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# Open Mathematics

### formerly Central European Journal of Mathematics

Editor-in-Chief: Vespri, Vincenzo / Marano, Salvatore Angelo

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Volume 17, Issue 1

# Extinction of a two species competitive stage-structured system with the effect of toxic substance and harvesting

Xiaoyan Huang
/ Fengde Chen
• Corresponding author
• College of Mathematics and Computer Science, Fuzhou University, Fuzhou, Fujian 350108, P. R. China
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• Other articles by this author:
/ Xiangdong Xie
/ Liang Zhao
• School of Information and Statistics, Guangxi University of Finance and Economics„, Nanning, Guangxi, 530003, P. R. China
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• Other articles by this author:
Published Online: 2019-07-31 | DOI: https://doi.org/10.1515/math-2019-0067

## Abstract

The extinction property of a two species competitive stage-structured phytoplankton system with harvesting is studied in this paper. Several sets of sufficient conditions which ensure that one of the components will be driven to extinction are established. Our results supplement and complement the results of Li and Chen [Extinction in periodic competitive stage-structured Lotka-Volterra model with the effects of toxic substances, J. Comput. Appl. Math., 2009, 231(1), 143-153] and Liu, Chen, Luo et al. [Extinction and permanence in nonautonomous competitive system with stage structure, J. Math. Anal. Appl., 2002, 274(2), 667-684].

MSC 2010: 34-XX

## 1 Introduction

Throughout this paper, for a given function g(t), we let gL and gM denote inf–∞<t<∞ g(t) and sup–∞<t<∞g(t), respectively.

During the last two decades, ecosystem with stage structure become one of the most important research area, and some substantive progress has been made on this direction, see [1, 2, 3, 4, 5, 6, 7, 8, 9, 10, 11] and the references cited therein. For example, Chen et al. [2] showed that stage structure plays important role on the persistent property of the cooperative system. For the system without stage structure, the system always admits a unique positive equilibrium, which means the stable coexistence of the two species. However, if the stage structure is enough large, despite the cooperation between the two species, the species may still be driven to extinction. Xiao et al. [3] investigated the Hopf bifurcation and stability property of a Beddington-DeAngelis predator-prey model with stage structure for predator and time delay incorporating prey refuge. Among those works, many scholars ([1], [6, 7, 8, 9, 10, 11]) done works on the stage structured competitive system. Also, competitive system with the effect of toxic substances is another important research area, many excellent results have been obtained, see [12, 13, 14, 15, 16, 17, 18, 19, 20, 21, 22, 23, 24, 25, 26, 27, 28, 29, 30, 31, 32, 33, 34, 35, 36, 37] and the references cited therein. Li et al. [13] studied the stability property of a competitive system with the effect of toxic substances, they showed that the toxic substance have no influence to the stability property of the system, though it has influence on the position of the equilibrium. Their result is then generalized by Chen et al. [23] to the infinite delay case. Some scholars [17, 24, 29, 35] argued that it is better to describe the relationship between the competitive species by using the nonlinear function, and they obtained some interesting results, such as the extinction of the species, the existence, uniqueness and global stability of the periodic solution, etc.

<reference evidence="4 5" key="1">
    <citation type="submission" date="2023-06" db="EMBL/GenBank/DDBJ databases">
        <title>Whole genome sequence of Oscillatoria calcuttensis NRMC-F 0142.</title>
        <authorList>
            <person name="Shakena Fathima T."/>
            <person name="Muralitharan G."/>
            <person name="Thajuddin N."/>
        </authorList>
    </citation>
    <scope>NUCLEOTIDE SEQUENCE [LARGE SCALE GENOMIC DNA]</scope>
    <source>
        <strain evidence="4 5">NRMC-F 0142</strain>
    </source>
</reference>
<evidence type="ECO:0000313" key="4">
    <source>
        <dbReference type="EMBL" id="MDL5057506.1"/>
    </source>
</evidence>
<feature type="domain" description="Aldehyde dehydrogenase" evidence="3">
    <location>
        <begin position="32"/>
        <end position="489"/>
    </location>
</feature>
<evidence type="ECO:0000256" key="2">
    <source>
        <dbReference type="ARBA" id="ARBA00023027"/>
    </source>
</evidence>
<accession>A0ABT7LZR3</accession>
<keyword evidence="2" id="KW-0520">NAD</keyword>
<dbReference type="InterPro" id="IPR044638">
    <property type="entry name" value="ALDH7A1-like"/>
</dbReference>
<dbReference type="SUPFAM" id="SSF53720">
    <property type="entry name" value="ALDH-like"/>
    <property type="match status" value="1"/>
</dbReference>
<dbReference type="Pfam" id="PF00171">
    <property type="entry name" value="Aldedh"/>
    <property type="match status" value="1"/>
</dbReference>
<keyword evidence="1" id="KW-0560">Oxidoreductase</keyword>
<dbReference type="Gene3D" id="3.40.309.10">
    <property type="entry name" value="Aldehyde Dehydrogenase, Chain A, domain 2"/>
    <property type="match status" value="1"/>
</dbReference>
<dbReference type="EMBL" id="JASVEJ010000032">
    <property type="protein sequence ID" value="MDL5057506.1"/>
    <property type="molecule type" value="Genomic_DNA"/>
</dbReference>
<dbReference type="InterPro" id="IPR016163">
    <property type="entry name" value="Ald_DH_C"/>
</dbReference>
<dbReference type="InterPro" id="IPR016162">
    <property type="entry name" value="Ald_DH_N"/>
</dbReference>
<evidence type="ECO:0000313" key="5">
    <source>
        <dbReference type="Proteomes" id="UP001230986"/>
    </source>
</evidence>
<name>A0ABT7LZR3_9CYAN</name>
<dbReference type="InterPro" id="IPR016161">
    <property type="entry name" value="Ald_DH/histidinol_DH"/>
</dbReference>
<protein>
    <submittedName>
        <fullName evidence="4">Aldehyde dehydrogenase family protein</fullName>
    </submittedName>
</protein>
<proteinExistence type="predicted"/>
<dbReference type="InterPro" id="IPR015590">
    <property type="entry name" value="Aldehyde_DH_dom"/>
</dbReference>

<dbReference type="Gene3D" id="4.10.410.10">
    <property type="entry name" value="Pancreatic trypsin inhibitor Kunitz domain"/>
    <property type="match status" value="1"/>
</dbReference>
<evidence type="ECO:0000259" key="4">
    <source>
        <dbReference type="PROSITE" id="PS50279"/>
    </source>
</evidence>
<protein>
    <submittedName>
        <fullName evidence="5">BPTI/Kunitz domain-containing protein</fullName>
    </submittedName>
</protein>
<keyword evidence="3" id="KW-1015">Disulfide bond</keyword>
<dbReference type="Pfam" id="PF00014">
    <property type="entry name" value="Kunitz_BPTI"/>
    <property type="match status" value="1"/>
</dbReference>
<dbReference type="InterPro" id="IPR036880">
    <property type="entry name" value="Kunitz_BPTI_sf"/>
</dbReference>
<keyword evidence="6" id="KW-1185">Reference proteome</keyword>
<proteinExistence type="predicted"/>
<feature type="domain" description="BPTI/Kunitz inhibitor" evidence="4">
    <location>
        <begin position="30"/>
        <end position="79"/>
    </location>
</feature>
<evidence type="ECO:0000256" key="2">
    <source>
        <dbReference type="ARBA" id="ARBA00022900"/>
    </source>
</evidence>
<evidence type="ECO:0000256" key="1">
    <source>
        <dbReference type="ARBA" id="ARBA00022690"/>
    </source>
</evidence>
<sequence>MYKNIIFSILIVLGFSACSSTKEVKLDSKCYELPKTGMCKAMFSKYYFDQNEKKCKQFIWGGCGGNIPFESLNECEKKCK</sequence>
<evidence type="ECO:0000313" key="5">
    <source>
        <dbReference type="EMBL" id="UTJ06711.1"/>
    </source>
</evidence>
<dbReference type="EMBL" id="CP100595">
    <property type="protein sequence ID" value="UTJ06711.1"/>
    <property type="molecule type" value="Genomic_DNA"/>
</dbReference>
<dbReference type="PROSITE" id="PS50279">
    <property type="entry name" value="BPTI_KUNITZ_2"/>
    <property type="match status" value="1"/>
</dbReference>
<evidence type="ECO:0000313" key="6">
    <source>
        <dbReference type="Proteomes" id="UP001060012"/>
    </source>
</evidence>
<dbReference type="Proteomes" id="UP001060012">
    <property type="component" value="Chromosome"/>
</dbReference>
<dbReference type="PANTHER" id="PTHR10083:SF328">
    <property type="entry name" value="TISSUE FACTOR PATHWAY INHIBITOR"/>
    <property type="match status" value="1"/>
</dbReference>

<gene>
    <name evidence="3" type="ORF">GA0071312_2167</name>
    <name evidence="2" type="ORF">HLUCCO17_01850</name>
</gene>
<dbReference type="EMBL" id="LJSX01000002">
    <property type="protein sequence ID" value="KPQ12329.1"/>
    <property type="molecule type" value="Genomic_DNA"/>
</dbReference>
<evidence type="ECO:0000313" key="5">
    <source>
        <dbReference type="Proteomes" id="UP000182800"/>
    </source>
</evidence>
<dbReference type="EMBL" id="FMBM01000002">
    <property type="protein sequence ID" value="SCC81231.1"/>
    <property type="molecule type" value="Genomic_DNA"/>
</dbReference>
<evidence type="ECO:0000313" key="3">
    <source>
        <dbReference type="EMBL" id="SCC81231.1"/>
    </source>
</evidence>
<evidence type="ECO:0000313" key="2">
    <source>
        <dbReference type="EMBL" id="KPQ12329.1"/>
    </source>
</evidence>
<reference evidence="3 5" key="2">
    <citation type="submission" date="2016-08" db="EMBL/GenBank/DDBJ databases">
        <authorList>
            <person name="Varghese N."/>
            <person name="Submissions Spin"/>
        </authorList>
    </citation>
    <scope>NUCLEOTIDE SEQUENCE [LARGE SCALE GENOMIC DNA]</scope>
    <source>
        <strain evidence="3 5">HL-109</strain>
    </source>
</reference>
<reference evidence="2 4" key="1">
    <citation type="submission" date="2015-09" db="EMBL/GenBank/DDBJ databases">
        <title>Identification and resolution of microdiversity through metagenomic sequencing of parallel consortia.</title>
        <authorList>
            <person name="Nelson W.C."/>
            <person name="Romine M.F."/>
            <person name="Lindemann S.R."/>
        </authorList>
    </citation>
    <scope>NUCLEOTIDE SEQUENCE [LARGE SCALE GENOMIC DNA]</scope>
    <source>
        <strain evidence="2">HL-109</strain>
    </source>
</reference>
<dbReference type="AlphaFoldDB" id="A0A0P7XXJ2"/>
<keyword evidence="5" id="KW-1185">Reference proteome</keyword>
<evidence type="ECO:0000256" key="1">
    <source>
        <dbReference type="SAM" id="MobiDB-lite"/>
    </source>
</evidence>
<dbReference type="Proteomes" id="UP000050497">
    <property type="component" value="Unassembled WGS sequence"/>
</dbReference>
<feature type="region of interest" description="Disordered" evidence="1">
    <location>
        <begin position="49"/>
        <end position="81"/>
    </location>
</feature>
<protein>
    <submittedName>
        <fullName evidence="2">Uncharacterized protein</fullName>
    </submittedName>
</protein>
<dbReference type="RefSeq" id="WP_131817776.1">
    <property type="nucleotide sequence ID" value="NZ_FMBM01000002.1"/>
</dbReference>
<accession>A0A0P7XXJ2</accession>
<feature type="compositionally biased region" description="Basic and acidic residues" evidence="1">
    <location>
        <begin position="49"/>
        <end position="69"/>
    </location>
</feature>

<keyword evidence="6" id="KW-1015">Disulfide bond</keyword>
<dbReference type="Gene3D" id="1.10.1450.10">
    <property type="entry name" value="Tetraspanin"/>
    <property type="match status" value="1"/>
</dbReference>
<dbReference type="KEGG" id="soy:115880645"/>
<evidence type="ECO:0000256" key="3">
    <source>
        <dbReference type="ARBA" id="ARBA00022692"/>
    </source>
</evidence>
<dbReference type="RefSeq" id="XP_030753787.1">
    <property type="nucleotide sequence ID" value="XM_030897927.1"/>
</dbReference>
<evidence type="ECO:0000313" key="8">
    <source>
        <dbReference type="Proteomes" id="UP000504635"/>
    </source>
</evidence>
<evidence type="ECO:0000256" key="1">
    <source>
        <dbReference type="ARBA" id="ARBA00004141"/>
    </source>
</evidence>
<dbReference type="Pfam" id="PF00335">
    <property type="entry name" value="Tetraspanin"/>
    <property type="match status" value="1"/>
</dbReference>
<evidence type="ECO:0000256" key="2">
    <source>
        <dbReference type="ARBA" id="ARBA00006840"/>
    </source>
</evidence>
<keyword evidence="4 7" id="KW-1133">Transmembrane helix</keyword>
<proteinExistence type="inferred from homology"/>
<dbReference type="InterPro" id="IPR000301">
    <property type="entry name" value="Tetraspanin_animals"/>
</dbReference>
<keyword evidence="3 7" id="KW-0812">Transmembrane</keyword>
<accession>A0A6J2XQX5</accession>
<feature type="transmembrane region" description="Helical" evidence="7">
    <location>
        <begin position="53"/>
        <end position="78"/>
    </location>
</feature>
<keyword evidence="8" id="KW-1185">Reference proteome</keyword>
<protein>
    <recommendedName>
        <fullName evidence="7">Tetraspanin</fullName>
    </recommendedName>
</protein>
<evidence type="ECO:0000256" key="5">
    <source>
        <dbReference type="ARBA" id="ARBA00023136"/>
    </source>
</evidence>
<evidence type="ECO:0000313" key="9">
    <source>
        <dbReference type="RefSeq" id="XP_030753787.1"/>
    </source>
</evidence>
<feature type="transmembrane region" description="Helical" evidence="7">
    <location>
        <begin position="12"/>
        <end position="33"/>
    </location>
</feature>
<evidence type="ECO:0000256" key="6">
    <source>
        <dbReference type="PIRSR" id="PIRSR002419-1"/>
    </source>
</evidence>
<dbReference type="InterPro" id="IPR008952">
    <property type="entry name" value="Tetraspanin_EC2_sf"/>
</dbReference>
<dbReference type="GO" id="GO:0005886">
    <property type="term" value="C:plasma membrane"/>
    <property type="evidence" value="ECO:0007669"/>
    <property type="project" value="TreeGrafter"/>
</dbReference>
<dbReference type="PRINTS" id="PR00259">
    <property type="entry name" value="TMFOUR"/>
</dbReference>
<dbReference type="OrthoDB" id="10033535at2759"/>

Based on the traditional two species Lotka-Volterra competitive system, Liu et al. [6] first time proposed the following two-species competitive model with stage structure

$x˙1(t)=b1e−d1τ1x1(t−τ1)−a11x12−a12x1x2,y˙1(t)=b1x1−d1y1−b1e−d1τ1x1(t−τ1),x˙2(t)=b2e−d2τ2x2(t−τ2)−a22x22−a21x1x2,y˙2(t)=b2x2−d2y2−b2e−d2τ2x2(t−τ2).$(1.1)

As as pointed out by Liu et al. [6], to study the dynamic behaviors of the system (1.1), it is enough to study the asymptotic behavior of the following subsystem of system (1.1)

$x˙1(t)=b1e−d1τ1x1(t−τ1)−a11x12−a12x1x2,x˙2(t)=b2e−d2τ2x2(t−τ2)−a22x22−a21x1x2.$(1.2)

System (1.2) admits three non-negative equilibria.

$E0(0,0),E1(b1e−d1τ1a11,0),E2(0,b2e−d2τ2a22).$(1.3)

Concerned with the stability property of E1 and E2, the authors obtained the following results.

#### Theorem A

E1 is globally asymptotically stable provided

$b1e−d1τ1b2e−d2τ2>a11a21andb1e−d1τ1b2e−d2τ2>a12a22.$(1.4)

#### Theorem B

E2 is globally asymptotically stable provided

$b1e−d1τ1b2e−d2τ2(1.5)

Liu et al. [7] proposed the following n-species nonautonomous stage-structured competitive system,

$x˙i(t)=bi(t−τi)e∫t−τitdi(s)dsxi(t−τi)−xi(t)∑j=1nxj(t),y˙i(t)=bi(t)xi(t)−di(t)yi(t)−bi(t−τi)e∫t−τitdi(s)dsxi(t−τi),$(1.6)

where i = 1, 2, …, n, τi are nonnegative constants. bi(t), aij(t), di(t) (i, j = 1, 2, …, n) are all nonnegative continuous and ω-periodic functions. bi(t), aii(t), di(t) > 0 for all t ∈ [0, ω]. Set

$Bi(t)=bi(t−τi)e∫t−τitdi(s)ds.$

Then, Liu et al. [7] obtained the following results.

#### Theorem C

For system (1.6) in the case n = 2, assume

$B1L>B2Ma12Ma22LandB1L>B2Ma11Ma21L.$(1.7)

Then $\begin{array}{}\underset{t\to +\mathrm{\infty }}{lim}\end{array}$ x2(t) = $\begin{array}{}\underset{t\to +\mathrm{\infty }}{lim}\end{array}$ y2(t) = 0.

#### Theorem D

For system (1.6) in the case n = 2, assume

$B2L>B1Ma22Ma12LandB2L>B1Ma21Ma11L.$(1.8)